Tag Archives: writer’s block

You Don’t Always Have to Start at the Beginning.

You may wonder why I don’t post more about writing and/or publishing. After all, I’ve been doing this a long time. Well, the answer to that is that I jealously guard any knowledge and information I’ve gleaned on my journey and file it away for my own personal use. Find your own knowledge and information!

I’m kidding.

Kind of.

I have written about some aspects of writing on this blog before, most recently writer’s block and indie publishing and do so occasionally for various publications like Writer’s Weekly and Funds for Writers. But thinking about it, the reason I don’t do it more is because writing is such a subjective topic that it’s very difficult to impart any actual bona fide wisdom. What works for you, might not work for anyone else. I can give an opinion, sure. Maybe even an informed opinion. But at the end of the day, it’s still just an opinion, and as the saying goes, opinions are like assholes. Everybody has one. You like the way yours smells, but everyone else’s stinks.

Anyway, from an altruistic point of view, I probably should blog more about writing and publishing in the hope that someone somewhere might take something from it. So today I’d like to address what I see as one of many rookie errors, and that is the assumption that when writing a story, a novel, a novella, or even a feature or article, you have to start at the beginning and work diligently through to the end.

It’s bullshit.

That’s right. You can start in the middle if you want. Fuck it. If you have a killer final scene, write that first then work backwards. Obviously, I don’t mean write the words backwards. I’ve never tried it, but I imagine that would not only be ridiculously taxing, but satanic as fuck. Plus, editors won’t appreciate it.

Moving on…

It genuinely amazes me how many people start a writing project full of optimism and the very best of intentions, only to grind to a shuddering halt for some reason, abandon the project, then just moan about how hard it was instead. It’s easy to blame writer’s block but c’mon, you know that’s just an excuse. My advice is, if you are struggling with a particular scene, or have some plot issues to work through, or have plain hit the wall, just pick up the story at a later point (on the other side of said wall) and continue from there. When it’s finished nobody will even notice, much less care.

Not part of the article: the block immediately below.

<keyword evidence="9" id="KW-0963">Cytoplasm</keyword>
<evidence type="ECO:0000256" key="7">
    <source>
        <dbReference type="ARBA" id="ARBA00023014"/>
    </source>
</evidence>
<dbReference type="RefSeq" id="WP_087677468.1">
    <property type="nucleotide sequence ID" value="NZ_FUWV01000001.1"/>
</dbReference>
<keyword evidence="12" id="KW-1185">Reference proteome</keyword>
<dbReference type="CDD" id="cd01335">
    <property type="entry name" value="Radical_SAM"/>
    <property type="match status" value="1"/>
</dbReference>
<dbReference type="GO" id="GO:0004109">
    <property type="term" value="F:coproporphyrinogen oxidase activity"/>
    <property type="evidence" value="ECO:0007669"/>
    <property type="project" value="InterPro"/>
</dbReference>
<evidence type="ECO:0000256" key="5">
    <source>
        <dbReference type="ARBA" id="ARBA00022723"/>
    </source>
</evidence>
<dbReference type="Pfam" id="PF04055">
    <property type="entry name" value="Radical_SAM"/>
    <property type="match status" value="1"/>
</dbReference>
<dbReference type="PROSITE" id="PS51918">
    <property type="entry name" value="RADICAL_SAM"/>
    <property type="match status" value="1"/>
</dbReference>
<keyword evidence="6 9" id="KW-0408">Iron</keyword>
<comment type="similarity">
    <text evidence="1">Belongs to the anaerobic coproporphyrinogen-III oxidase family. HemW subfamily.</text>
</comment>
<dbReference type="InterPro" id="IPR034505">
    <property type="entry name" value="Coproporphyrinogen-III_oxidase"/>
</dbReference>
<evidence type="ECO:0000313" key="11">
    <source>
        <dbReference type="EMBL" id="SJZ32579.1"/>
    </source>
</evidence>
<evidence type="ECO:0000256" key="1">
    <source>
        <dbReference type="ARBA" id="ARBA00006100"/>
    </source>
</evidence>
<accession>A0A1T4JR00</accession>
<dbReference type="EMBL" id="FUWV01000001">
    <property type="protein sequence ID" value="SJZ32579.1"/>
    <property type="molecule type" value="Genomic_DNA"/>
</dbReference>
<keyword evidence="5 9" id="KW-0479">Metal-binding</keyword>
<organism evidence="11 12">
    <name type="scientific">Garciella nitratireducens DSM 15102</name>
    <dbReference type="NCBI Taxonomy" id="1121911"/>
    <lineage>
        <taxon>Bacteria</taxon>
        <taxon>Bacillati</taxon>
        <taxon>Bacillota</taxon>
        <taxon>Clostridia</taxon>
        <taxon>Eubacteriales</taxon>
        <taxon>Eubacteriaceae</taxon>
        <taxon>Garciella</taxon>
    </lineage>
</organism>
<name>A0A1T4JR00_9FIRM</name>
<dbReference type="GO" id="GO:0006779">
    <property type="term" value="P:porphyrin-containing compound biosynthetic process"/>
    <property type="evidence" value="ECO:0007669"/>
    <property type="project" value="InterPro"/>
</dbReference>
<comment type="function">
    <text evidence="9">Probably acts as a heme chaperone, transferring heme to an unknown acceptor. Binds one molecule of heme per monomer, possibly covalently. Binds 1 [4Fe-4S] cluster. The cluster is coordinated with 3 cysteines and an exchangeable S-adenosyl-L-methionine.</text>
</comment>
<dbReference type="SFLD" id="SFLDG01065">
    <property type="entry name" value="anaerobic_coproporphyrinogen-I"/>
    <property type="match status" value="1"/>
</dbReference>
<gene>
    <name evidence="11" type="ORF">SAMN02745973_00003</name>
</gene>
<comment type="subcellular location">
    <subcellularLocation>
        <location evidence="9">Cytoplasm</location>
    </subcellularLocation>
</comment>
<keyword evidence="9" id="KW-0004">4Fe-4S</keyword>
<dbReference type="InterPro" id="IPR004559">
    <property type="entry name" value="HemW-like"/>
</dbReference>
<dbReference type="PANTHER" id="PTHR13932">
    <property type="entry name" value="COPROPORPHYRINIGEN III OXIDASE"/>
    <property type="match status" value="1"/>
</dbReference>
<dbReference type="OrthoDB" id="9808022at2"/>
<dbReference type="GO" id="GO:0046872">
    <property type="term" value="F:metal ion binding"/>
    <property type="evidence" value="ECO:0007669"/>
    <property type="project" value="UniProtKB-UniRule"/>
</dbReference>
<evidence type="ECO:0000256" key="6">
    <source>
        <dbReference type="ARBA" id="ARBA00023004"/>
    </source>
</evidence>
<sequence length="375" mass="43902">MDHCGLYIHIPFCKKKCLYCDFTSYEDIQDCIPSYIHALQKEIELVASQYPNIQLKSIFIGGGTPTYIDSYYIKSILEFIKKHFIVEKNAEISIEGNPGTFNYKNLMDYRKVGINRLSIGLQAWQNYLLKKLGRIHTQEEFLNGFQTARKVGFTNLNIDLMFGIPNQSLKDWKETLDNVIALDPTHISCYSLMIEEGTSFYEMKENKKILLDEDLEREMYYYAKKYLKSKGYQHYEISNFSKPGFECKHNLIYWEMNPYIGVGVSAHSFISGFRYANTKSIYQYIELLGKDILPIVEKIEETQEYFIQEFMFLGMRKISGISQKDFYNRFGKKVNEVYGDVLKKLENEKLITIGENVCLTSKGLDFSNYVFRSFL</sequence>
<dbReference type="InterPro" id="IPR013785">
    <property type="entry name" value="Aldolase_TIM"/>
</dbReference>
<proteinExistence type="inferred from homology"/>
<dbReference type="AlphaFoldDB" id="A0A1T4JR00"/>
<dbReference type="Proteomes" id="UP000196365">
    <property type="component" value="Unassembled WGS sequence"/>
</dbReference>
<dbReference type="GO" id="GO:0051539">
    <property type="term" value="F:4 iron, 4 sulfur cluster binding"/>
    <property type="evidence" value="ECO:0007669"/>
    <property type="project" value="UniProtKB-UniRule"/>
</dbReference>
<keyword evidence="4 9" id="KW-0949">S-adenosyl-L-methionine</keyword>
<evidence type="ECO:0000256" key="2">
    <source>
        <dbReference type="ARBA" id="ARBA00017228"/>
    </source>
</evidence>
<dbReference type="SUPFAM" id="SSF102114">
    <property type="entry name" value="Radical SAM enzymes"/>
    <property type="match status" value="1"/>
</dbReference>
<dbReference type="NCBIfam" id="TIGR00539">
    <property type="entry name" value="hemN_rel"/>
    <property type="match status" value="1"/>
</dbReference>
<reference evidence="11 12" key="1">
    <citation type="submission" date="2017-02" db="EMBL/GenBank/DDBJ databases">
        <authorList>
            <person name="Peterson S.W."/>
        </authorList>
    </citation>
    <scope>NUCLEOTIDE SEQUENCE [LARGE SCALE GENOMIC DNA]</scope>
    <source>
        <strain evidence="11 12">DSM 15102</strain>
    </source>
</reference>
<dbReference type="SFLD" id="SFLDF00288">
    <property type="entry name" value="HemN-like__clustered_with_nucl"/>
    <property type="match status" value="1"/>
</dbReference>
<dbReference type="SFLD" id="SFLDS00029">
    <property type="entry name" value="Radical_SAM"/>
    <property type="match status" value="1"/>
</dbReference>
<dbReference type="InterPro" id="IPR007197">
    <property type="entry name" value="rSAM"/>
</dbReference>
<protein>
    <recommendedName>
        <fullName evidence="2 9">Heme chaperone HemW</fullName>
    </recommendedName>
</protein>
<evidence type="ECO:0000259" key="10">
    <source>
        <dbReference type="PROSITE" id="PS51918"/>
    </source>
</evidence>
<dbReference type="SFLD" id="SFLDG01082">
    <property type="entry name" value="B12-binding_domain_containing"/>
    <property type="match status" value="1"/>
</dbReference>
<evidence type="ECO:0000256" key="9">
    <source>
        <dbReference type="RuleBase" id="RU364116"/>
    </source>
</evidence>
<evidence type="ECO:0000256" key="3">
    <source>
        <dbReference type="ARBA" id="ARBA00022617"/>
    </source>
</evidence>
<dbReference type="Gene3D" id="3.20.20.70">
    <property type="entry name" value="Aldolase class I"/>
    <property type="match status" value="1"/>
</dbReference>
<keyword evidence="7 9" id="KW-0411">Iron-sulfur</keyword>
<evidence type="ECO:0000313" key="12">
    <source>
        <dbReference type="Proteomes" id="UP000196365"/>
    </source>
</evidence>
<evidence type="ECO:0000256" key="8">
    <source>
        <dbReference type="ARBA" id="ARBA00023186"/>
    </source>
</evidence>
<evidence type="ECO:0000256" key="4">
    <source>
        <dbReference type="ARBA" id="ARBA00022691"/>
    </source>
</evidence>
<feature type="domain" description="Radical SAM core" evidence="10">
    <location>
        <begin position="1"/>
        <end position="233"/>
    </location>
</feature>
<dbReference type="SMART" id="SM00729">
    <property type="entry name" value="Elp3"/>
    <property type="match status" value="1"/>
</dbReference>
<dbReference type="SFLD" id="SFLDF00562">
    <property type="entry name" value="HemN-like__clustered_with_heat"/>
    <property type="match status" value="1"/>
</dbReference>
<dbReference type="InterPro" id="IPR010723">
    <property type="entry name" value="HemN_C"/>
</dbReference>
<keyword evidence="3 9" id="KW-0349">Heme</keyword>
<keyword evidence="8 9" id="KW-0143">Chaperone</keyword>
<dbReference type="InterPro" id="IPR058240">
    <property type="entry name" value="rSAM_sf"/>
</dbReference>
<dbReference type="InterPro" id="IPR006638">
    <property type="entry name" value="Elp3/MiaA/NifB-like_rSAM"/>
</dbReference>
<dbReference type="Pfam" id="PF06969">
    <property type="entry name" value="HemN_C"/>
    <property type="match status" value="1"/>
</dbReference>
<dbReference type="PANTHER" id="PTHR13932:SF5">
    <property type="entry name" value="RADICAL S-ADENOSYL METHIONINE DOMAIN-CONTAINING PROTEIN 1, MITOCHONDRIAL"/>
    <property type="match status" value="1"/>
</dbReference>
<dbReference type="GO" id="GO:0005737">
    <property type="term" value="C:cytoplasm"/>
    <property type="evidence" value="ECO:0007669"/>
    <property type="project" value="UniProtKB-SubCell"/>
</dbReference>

For example, imagine you are writing a murder mystery and the victim has just been found dead in the kitchen with their own intestines stuffed in their mouth. Maybe you aren’t sure about the order of events leading up to the murder, or the weapon used, or what day of the week it was, or even who the killer is. Maybe you can’t decide on the time frame, motive, or any number of other technicalities. Don’t sweat it, just let the story hang there for a while and move to another section. Believe me, sooner or later things will fall into place.

Personally, I often start short stories with little more than a single scene in my head, then I write around the scene. If I’m lucky, I’ll have several semi-related scenes floating around. Then it’s just a matter of stitching them together. Sometimes the initial scene doesn’t even make a final cut. It’s there as kind of a sign post or marker, and when it has served its purpose I might pull it and throw it away, or use it in another story.

How you write is up to you. That’s the beauty of it. You are the master, and the page is your domain. Own it. The important thing is the end result. The story. How you arrive at the destination is irrelevant. You don’t always have to follow convention, and you certainly don’t always have to start at the beginning.

This post first appeared on the Deviant Dolls website.

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Writer’s Block – Pros and Pretenders

For better or for worse (usually worse), I’m involved in a lot of groups on Facebook, Linked In and the like, where writers of varying descriptions flock together to discuss all aspects of ‘the craft.’ The one topic that crops up more than any other in these groups is writer’s block.

The thing is, and feel free to fight me on this if you want, but I don’t think writer’s block exists. It’s a myth perpetuated by hobbyists with delusions of grandeur. The kind of people who sit in the corners of cafes and coffee shops with expensive tablets and skinny lattes because ‘that’s where they do their best work.’

You’ll find these pretenders haunting most establishments. The trendier the better. They’ll sit quietly, smoothing their beards thoughtfully, adjusting their beanies, and making a single hot beverage last three-and-a-half hours. A smug half-smirk will be tugging at the corners of their mouths, and if you listen carefully, you might be able to hear their inner thought process.